Step Up is a partnership between the Ministry of Social Development (MSD), Canterbury District Health Board and Pegasus Health that started in March 2017.
“Step Up has already helped 100 people who have a health condition, injury or disability who receive Jobseeker Support benefit to start employment or volunteer work or become more connected to society,” said Minister of Social Development Carmel Sepuloni.
Two hundred additional people will have access to the Step Up Programme in Canterbury over the next 12 months.
The key components of the programme include health navigation support provided by Pegasus Health; active case management from Work and Income; access to four free health practitioner consultants; and access to flexi-wage where participants meet the criteria.
The new and improved Step Up programme will provide intensive support for clients for 16-20 weeks (an extra four weeks). The eligibility criteria will also be extended to Canterbury clients who receive a main benefit
“The majority of people (75 percent) on the Step Up programme are living with mental health conditions and have struggled to find or stay in work,” Sepuloni said.
“Many find it hard to get a job, keep a job or start looking for one because they have ongoing health issues, little support or they’ve been discriminated against.
Sepuloni says it’s not just people on benefit with a health condition, injury or disability who experience mental illness. She points to MSD figures from 2014 that show that 45 percent of those on the Jobseekers-Work Ready benefit have accessed health services or another benefit for mental health reasons.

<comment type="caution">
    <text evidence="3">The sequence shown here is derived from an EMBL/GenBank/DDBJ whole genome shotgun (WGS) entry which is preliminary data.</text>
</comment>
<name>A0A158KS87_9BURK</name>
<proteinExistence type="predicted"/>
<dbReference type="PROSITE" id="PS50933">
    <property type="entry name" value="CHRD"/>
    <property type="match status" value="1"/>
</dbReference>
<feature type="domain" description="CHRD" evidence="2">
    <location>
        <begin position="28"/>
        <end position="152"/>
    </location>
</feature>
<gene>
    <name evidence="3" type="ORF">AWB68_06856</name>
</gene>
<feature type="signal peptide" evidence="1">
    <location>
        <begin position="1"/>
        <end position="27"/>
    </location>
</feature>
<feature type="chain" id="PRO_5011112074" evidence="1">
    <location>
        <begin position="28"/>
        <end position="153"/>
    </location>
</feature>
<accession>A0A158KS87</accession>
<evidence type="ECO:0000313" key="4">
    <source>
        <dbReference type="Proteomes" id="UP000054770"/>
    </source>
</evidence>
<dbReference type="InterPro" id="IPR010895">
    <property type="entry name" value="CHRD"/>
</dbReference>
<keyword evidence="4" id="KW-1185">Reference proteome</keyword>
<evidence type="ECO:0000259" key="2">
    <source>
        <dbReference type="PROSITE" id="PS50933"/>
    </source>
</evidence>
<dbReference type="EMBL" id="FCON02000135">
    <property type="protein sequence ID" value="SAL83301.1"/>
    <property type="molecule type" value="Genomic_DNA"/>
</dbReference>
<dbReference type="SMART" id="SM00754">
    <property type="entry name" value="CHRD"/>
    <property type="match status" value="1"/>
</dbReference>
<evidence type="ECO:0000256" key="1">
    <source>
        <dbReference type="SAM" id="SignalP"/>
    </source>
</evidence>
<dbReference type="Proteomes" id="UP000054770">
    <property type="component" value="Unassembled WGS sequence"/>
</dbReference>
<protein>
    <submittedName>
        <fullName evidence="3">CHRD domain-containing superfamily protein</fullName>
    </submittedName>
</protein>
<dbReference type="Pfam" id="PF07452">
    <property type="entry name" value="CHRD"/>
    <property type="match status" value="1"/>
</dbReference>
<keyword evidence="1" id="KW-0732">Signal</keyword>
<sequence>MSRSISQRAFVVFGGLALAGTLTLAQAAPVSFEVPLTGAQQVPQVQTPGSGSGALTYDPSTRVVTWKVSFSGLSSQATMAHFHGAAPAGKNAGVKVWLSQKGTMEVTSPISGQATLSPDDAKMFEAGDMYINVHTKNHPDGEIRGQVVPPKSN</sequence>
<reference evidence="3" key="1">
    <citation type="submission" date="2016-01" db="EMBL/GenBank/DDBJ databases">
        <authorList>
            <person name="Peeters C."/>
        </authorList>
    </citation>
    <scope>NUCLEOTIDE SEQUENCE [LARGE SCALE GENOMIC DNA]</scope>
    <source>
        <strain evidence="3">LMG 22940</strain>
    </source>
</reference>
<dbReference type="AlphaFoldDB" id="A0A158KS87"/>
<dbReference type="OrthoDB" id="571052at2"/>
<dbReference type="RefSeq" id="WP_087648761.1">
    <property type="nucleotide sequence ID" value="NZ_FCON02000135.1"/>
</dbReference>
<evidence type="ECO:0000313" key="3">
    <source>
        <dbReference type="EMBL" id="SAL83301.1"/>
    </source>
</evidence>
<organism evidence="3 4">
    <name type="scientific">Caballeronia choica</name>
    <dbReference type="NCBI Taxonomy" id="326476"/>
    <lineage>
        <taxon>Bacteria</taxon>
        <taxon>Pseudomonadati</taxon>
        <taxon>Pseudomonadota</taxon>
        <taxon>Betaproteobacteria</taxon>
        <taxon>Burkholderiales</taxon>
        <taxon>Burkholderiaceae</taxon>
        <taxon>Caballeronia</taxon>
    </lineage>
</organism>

“That’s why we’re expanding the eligibility criteria so people on any main benefit in Canterbury can access the Step Up programme.”
MSD Canterbury Regional Director Shane Carter says that even after people are placed in jobs, MSD will continue to support those that need it so they do well and have sustainable work.
“Through Step Up, MSD Case Managers and Health Navigators meet regularly with clients to determine health barriers and offer support and encouragement to achieve what is right for the participant- whether it be training, income support or employment support,” he says.
Pegasus Health’s Melissa McCreanor says the programme is a success because it allows people to really stop and think about their health, their wellbeing and the things that are preventing them from joining the workforce.
“We’re able to look at the complexity around their health issues, particularly mental health, and what kind of support they need to be able to focus on what they want to do with their lives- in terms of work or study and to improve their coping strategies longer term,” she says.